Too often organisations look at building their brand externally but forget about the internal aspects, then wonder why staff aren’t along on the journey with them.
If you accept that brand is just another word for reputation, and you’re looking to build your reputation externally, you have to make sure that the way you operate internally is in line with this.
You can’t present as one thing outside and operate totally differently inside, because everyone can pick a fake. More to the point, no-one wants to work for an organisation they perceive as being a fake.
I’d go so far as to say that if you don’t have a good internal brand it’s only a matter of time before everything falls apart, because it’s like an individual trying to keep up a façade; you can’t do it forever.
Two of the key components of a strong internal brand relate to people. There’s the HR side, which is about having the right type of people in the business and training them properly, and there’s the communication side, which means a lot more than just telling those people things.
And these two components can overlap, because if the communication process is as thorough and focused and transparent as it should be, it helps everyone understand what it takes to be a part of the business, and whether they still fit.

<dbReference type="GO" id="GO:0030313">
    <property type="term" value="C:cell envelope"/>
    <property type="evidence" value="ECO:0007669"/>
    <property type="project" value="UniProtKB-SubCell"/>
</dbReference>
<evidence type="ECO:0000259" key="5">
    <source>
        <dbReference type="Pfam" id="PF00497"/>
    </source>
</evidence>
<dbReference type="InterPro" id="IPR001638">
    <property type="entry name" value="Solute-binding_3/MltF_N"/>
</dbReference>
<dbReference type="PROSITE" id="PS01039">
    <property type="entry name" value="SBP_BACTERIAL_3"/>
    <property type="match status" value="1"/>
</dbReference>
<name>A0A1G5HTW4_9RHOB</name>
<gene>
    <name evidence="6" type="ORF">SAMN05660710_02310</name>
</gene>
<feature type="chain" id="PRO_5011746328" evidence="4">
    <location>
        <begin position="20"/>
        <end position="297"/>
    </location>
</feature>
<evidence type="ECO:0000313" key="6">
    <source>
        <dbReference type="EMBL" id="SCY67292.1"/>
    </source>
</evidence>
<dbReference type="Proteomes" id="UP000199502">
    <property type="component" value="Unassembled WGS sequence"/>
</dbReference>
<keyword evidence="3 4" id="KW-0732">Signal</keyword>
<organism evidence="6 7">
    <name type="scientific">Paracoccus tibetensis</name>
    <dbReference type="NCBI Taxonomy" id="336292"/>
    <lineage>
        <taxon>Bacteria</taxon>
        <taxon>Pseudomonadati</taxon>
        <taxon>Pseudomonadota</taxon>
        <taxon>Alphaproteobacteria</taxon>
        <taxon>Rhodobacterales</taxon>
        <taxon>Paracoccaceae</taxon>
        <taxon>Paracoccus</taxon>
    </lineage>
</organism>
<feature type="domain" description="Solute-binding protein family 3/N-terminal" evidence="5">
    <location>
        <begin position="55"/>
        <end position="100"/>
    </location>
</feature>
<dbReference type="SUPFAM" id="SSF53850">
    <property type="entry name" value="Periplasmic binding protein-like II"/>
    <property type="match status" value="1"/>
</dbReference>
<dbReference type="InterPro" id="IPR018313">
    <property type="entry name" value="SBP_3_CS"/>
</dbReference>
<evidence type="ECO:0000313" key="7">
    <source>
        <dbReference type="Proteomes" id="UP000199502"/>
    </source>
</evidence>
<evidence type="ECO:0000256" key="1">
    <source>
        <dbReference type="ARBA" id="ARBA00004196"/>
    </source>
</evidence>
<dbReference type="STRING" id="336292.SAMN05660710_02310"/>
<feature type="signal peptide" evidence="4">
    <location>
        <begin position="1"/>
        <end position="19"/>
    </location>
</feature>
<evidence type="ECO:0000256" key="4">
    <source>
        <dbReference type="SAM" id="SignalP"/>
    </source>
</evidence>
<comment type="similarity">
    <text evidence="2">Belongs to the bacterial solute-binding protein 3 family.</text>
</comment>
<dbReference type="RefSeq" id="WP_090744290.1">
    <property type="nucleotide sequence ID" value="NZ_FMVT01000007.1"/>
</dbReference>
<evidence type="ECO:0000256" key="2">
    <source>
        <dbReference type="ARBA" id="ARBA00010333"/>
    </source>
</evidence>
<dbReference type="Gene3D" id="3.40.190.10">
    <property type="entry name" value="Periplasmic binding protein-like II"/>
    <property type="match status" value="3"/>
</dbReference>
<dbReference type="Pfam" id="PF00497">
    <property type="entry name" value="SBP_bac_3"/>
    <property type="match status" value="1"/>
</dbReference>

That last bit can be tough if it means having to let people go, but it is hard to be successful if you have some employees who, irrespective of their knowledge, skills and work ethic, don’t believe in where you want (even need) to take the organisation, and the image you want to portray.
Sometimes people will make the tough decision themselves. More than once I have worked with organisations going through a period change, consolidation or re-branding where staff have decided to move on because their job, to them, is no longer what it used to be.
So the message is that one of the most important parts of internal brand building is communicating your brand identity to your staff. This needs to be a two-way process; include them in generating ideas and establishing new processes and protocols, and ask for their views. But stick to your guns when you need to.
Sometimes you’ll find the smallest things are important. I remember one instance where employees asked how the bosses expected to present a high quality brand if the staff room was so daggy. A clean up, a lick of paint and a new fridge made a world of difference to more than just the lunchtime ambience!
Have any questions regarding your brand? Feel free to send me an email at firstname.lastname@example.org